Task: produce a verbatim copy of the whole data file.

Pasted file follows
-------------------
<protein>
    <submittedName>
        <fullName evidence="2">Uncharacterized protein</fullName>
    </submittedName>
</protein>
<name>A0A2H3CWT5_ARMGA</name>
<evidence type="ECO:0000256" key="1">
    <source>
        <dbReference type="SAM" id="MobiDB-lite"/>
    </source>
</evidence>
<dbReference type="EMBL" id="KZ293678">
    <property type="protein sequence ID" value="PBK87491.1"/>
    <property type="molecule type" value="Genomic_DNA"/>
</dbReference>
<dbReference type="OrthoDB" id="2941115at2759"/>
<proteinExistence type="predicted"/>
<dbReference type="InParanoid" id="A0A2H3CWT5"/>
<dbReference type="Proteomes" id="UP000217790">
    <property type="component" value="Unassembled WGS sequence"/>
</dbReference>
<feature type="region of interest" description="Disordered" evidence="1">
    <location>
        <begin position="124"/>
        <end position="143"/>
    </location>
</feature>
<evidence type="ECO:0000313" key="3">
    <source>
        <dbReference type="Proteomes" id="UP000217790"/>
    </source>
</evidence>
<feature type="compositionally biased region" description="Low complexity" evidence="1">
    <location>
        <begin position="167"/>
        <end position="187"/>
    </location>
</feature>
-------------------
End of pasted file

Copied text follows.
<protein>
    <submittedName>
        <fullName evidence="2">Uncharacterized protein</fullName>
    </submittedName>
</protein>
<name>A0A2H3CWT5_ARMGA</name>
<evidence type="ECO:0000256" key="1">
    <source>
        <dbReference type="SAM" id="MobiDB-lite"/>
    </source>
</evidence>
<dbReference type="EMBL" id="KZ293678">
    <property type="protein sequence ID" value="PBK87491.1"/>
    <property type="molecule type" value="Genomic_DNA"/>
</dbReference>
<dbReference type="OrthoDB" id="2941115at2759"/>
<proteinExistence type="predicted"/>
<dbReference type="InParanoid" id="A0A2H3CWT5"/>
<dbReference type="Proteomes" id="UP000217790">
    <property type="component" value="Unassembled WGS sequence"/>
</dbReference>
<feature type="region of interest" description="Disordered" evidence="1">
    <location>
        <begin position="124"/>
        <end position="143"/>
    </location>
</feature>
<evidence type="ECO:0000313" key="3">
    <source>
        <dbReference type="Proteomes" id="UP000217790"/>
    </source>
</evidence>
<feature type="compositionally biased region" description="Low complexity" evidence="1">
    <location>
        <begin position="167"/>
        <end position="187"/>
    </location>
</feature>